The Cottingley Secret

The Cottingley Secret

A Novel

Book - 2017
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1917... It was inexplicable, impossible, but it had to be true--didn't it? When two young cousins, Frances Griffiths and Elsie Wright from Cottingley, England, claim to have photographed fairies at the bottom of the garden, their parents are astonished. But when one of the great novelists of the time, Sir Arthur Conan Doyle, becomes convinced of the photographs' authenticity, the girls become a national sensation, their discovery offering hope to those longing for something to believe in amid a world ravaged by war. Frances and Elsie will hide their secret for many decades. But Frances longs for the truth to be told. One hundred years later... When Olivia Kavanagh finds an old manuscript in her late grandfather's bookshop she becomes fascinated by the story it tells of two young girls who mystified the world. But it is the discovery of an old photograph that leads her to realize how the fairy girls' lives intertwine with hers, connecting past to present, and blurring her understanding of what is real and what is imagined. As she begins to understand why a nation once believed in fairies, can Olivia find a way to believe in herself?
Publisher: New York, NY :, William Morrow, an imprint of HarperCollinsPublishers,, [2017]
Edition: First edition.
Copyright Date: ©2017
ISBN: 9780062499844
Branch Call Number: FIC GAYN
Characteristics: 383 pages, 16 pages ; 24 cm


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Nov 01, 2020

Perhaps I wasn't in the right frame of mind. I never did finish it —just skimmed the last third and then tossed it aside. It read like a well written stereotypical Hallmark Channel movie of the week script. I may recommend it to those who like Harlequin Romances.

Jun 19, 2020

I will not go into many details because I believe most people are already familiar with the famous fairy hoax. However, I would like to point out why I found this book so interesting and gave it five stars. First of all, the style is very engaging and it is a pleasure to read this book. We are brought back in time and participate in the two girls' life and feelings. WWI is going on and fear and uncertainty are palpable. The fact that Cottingley is in Yorkshire, a place very dear to my heart, certainly helped. Secondly, the story is based on the memories of Frances Griffiths, one of the two girls who created and then photographed cut outs of the fairies. Frances died still affirming that one photo was not a hoax and that she truly saw fairies. The author, Hazel Gaynor, actually met and collaborated with Frances' daughter, and her research was thorough. This book is about fairies and in a sense it reads as a fairy tale. We need to keep our fantasy and imagination alive, especially in times of sadness and fear.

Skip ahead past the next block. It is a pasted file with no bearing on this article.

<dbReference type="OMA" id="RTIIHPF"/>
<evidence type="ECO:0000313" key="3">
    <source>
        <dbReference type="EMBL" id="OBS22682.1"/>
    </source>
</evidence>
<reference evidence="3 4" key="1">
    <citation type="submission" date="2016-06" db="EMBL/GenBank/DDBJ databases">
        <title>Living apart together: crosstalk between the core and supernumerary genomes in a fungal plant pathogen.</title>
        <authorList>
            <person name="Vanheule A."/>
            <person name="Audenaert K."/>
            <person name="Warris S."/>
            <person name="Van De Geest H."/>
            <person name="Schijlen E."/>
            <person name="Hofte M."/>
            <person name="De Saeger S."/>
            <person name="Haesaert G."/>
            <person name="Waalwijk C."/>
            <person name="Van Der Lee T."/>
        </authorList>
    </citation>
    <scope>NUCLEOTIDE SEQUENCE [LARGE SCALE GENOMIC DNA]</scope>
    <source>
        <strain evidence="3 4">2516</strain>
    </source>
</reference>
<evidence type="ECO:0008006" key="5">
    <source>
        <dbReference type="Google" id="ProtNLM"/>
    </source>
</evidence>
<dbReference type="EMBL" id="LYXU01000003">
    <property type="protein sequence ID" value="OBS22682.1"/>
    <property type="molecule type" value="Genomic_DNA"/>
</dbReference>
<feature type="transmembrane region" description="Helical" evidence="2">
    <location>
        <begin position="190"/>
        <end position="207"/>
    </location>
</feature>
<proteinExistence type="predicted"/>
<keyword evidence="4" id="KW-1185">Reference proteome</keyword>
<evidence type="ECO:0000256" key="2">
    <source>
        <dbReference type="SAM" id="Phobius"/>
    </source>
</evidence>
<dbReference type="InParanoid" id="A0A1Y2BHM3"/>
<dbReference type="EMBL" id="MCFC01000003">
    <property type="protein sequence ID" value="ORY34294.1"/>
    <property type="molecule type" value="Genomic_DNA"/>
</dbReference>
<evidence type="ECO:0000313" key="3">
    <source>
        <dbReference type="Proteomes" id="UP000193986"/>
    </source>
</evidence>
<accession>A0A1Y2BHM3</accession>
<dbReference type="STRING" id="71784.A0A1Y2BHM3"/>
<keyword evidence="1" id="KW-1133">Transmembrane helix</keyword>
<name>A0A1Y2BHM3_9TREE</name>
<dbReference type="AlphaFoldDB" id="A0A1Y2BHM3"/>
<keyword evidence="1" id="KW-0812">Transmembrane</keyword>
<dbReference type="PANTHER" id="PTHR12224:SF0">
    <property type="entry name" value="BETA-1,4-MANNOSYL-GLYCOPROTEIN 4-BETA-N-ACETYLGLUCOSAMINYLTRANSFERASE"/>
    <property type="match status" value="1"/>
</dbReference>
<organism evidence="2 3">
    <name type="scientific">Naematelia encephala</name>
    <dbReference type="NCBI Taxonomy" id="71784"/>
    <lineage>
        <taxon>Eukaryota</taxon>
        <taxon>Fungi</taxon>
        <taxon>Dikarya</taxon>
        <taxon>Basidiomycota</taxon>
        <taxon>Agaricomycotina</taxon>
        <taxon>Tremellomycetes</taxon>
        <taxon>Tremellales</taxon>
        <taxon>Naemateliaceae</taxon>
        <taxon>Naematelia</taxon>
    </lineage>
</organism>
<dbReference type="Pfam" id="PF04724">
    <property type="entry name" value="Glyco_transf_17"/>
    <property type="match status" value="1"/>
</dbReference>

Feb 25, 2020

Could have been a short story.

Nov 12, 2019

Such an enjoyable read; the author has brought to life the people of Yorkshire in a wonderful blend of old and new; an old bookstore, and a blending of superstitions, struggles, romance and a secret that to this day is up for question. Suitable for everyone and positively recommend it.

Oct 28, 2019

Not worthy of the length read. Should have been edited down to a finer story.

Do you believe in fairies? Could you? If you have ever had thoughts of garden nymphs and fairies, this is the book for you. Written in two timelines, both tell the story of hope and believing in yourself and sometimes things not everyone can see with the naked eye. There is also discussion of why we believe what we do and how does this belief in the whimsy fairies actually fill gaps? A lovely little tale, beautifully described and a delight to read. Try it! (Submitted by Jamie)